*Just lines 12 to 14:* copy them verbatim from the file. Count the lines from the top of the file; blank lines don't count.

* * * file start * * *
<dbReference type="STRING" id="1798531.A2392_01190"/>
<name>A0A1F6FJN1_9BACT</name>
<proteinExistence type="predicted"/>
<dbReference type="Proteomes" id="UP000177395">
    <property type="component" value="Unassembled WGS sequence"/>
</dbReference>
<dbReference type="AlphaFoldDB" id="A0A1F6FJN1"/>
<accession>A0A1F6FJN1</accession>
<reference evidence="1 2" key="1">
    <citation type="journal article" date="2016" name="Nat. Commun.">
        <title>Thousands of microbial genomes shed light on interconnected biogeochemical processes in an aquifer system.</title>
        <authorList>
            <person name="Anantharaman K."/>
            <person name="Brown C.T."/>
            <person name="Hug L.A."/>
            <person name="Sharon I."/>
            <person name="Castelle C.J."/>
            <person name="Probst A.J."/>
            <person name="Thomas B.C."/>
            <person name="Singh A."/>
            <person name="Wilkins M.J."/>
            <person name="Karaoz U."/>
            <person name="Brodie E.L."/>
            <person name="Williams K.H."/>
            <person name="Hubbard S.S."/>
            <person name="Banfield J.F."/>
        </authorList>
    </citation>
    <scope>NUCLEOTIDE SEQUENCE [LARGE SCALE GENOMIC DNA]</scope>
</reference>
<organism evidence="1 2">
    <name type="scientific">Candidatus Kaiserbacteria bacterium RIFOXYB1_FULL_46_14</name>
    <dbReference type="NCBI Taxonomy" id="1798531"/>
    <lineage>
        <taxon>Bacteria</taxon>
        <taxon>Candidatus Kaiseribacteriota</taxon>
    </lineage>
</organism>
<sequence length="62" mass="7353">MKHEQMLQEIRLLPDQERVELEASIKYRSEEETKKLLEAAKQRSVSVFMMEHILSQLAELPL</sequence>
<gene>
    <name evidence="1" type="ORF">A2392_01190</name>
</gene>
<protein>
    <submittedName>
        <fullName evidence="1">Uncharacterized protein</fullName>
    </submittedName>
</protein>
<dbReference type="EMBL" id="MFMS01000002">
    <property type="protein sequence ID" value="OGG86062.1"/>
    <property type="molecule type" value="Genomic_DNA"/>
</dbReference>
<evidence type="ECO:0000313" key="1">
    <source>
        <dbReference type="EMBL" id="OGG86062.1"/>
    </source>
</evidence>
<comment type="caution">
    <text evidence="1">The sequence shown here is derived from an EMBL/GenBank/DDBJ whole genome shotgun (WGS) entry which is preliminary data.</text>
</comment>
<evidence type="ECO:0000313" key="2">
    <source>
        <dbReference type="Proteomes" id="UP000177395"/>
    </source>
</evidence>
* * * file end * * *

        <authorList>
            <person name="Anantharaman K."/>
            <person name="Brown C.T."/>